In a nutshell, it's because Korean style management emphasizes process over results, hierarchy over ability, and pride versus understanding reality. Add in there extreme mismanagement and complete lack of long-term planning, mixed with the arrogant belief that just "trying hard" and believing it will work will "make it so" – and you get a recipe for disaster.
Then you add in the extreme economic and academic pressures brought in by the blind worship of English for the sake of doing so, and you get a whole bunch of rash or unwise decisions.
I've been here from the beginning and I've blogged about this in two major posts ("The Phantom Menace" and "Attack of the Clones." ). Now, read two very good articles (Part 1 and Part 2) (digested below here) written about first the EPIK program and then the Fulbright ETA Program.
See, I'm not crazy and it wasn't because I was a biased insider. Somebody else said the same thing.
In the end, if even a government-run program hires just about anyone off the street, lies about contract conditions and wages, doesn't provide an adequate training and orientation program, treats its foreign staff completely unprofessionally and with utter disrespect, engages in corruption and deceit, and doesn't allow the teachers themselves – who know best – any part in designing the curriculum they will teach – is anyone surprised that the program will suck? Is anyone then surprised that the private sector treats foreigners even worse?
With all the unprofessionalism, lack of controls, and poor planning, is anyone surprised that the people who are hired occasionally turn out to be idiots or assholes? I certainly am not.
"2000 by 2000"? That idiotic slogan said it all. Korean-style management, to a "T." Read the second article, where Dr. Underwood explains how the Fulbright ETA was run versus how EPIK was, and you'll understand why Fulbright bluntly refused to be the program expanded by the Korean government and why the Ministry of Education, under the auspices of the Korea Educational Development Institute, had to go on their own (a fact not included in this report).
Despite whatever progress Korea has made in other areas, in terms of English education and the management of foreign teachers, the level of disorganization, unprofessionalism, deceit, and corruption is more like a Third World country than a developed one. A harsh thing to say, but who can really disagree with that assertion?
What does Korea need to do in order to improve things? How might the government improve the failed EPIK program?
By running things professionally, by following any kind of hiring standards, by sticking to contracts and the terms of hiring in good faith, by asking for and appreciating the input of the teachers, by actually being committed to making their employees have some semblance of happiness. If the government – or any management – did that, the miraculous would happen: retention would rise, as would levels of professionalism, morale, and overall teaching quality.
As I've said before – if you hire and treat people like animals, they will start to behave as such, because that is the example that has been set. And English teaching and the entire industry itself is not much of a step above a zoo.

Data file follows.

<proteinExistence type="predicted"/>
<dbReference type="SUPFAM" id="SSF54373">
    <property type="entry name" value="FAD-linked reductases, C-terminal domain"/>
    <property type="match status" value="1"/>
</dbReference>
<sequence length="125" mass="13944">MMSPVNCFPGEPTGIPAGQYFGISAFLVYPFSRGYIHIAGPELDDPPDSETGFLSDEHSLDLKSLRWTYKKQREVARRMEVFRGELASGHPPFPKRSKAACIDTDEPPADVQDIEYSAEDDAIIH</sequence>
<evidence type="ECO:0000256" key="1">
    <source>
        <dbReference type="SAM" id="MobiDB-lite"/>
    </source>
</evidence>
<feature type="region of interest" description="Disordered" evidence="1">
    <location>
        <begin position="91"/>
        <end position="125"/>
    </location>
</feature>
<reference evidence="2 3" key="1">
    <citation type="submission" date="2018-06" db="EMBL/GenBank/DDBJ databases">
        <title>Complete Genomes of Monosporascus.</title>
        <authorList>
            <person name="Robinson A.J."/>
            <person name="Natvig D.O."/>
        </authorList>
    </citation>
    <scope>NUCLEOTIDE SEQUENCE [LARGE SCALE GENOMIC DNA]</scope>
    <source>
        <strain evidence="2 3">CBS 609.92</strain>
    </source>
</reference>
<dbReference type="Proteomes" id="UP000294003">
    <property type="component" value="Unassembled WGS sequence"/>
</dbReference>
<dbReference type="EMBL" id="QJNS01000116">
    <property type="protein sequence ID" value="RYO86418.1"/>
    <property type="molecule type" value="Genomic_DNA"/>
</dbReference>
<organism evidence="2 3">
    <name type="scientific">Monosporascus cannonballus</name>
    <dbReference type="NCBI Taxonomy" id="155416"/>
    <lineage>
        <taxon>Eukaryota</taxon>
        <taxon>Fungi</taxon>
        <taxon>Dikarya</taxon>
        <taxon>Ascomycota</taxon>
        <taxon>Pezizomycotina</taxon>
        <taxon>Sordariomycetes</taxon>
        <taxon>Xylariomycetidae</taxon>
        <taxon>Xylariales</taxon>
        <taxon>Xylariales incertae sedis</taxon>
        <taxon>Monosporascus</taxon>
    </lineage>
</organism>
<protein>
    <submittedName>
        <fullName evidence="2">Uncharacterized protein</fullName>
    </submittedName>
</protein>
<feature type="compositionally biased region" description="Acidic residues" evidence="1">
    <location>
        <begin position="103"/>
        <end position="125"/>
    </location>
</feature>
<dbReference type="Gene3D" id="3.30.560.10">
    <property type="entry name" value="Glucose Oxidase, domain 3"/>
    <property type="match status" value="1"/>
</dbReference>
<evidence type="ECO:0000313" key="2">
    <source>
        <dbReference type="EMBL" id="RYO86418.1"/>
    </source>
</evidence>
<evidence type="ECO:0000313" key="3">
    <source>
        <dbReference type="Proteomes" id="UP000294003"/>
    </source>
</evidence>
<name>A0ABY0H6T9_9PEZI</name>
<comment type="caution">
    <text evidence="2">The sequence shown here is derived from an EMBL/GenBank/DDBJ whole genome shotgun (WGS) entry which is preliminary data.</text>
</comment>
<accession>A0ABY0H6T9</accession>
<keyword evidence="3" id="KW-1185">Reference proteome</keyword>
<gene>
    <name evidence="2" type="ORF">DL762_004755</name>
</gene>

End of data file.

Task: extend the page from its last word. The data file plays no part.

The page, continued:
I'm not a fan of Japanese-style conservative management, but – at least the Japanese are good – VERY GOOD – at certain types of long-term planning. In Korea, "하면 된다" ("just doing it is enough") seems to still be as far as planning goes. That got Korea through the rough and tough part of early industrial and economic growth, but a finer organizing concept of management and planning is sorely needed.
Korea is good at doing things fast and furious and having things work out later. But the days when this rough strategy worked are over. A more subtle hand is sorely needed; whatever the standard excuses are, they are just that. Because the bottom-line conclusion is pretty clear when you see how poorly Korea falls behind China and Japan in exactly the same kind of endeavor.
Instead if obfuscating, public gestures of indignation – if Koreans knew the background and context of the "problem" of the English industry, on its several levels from government to the private sector, they would be deeply embarrassed.
So some foreigners without college or even high school diplomas are getting caught and put in the news? Whose fault is that, again?
I've placed the text of the original Joongang Ilbo articles below and manually added in the proper paragraph breaks, which were crunched on the original website and made the article irritating to read.
Teachers give bad grades to state-run ESL program
President Roh Moo-hyun last year expressed strong support for English-language training, saying "I believe the promotion of English and English education is essential." Unfortunately, the comment highlights what has become a serious failure on the part of the Korean government.
Despite nearly a decade of strenuous efforts, the Ministry of Education has been unable to establish an effective means of teaching a language that most Koreans feel ― for better or worse ― provides a key to their economic and personal well-being.
It is no overstatement to say that most Koreans share the president's view on learning English, which has become a $3-billion-a-year industry. Yet the Korea Government Information Agency reported that last year Korea ranked 110th worldwide in the Test of English as a Foreign Language, or TOEFL. The gap between investment and returns reflects a crisis within Korean English-teaching industries, one that's compounded by the government's inept response to enormous public demand.
It's not that the government hasn't tried. In 1995, at the crest of a wave of private language institutes sweeping the country, the Korean Ministry of Education launched a pilot program called KORETTA, or Korea English Teacher Training Assistants, later renamed the English Program in Korea, or EPIK.
It was the first and only nationwide government-initiated program to address the demand for English education in Korea, designed to place native English speakers in public school classrooms to co-teach alongside Korean English teachers.
EPIK, however, was marked from the start by disorganization, miscommunication and allegations of corruption by its foreign teachers.
Based on a flood of complaints in the past year, an evaluation of the EPIK program by www.EFL-law.com, a Web site that provides legal information to teachers of English as a foreign language in north Asia, fell from an "A-" to an "F" when compared to other state-run team-teaching concepts in Asia, such as the Native English-speaker Teaching program (NET) in Hong Kong and the Japan Exchange and Teaching program (JET).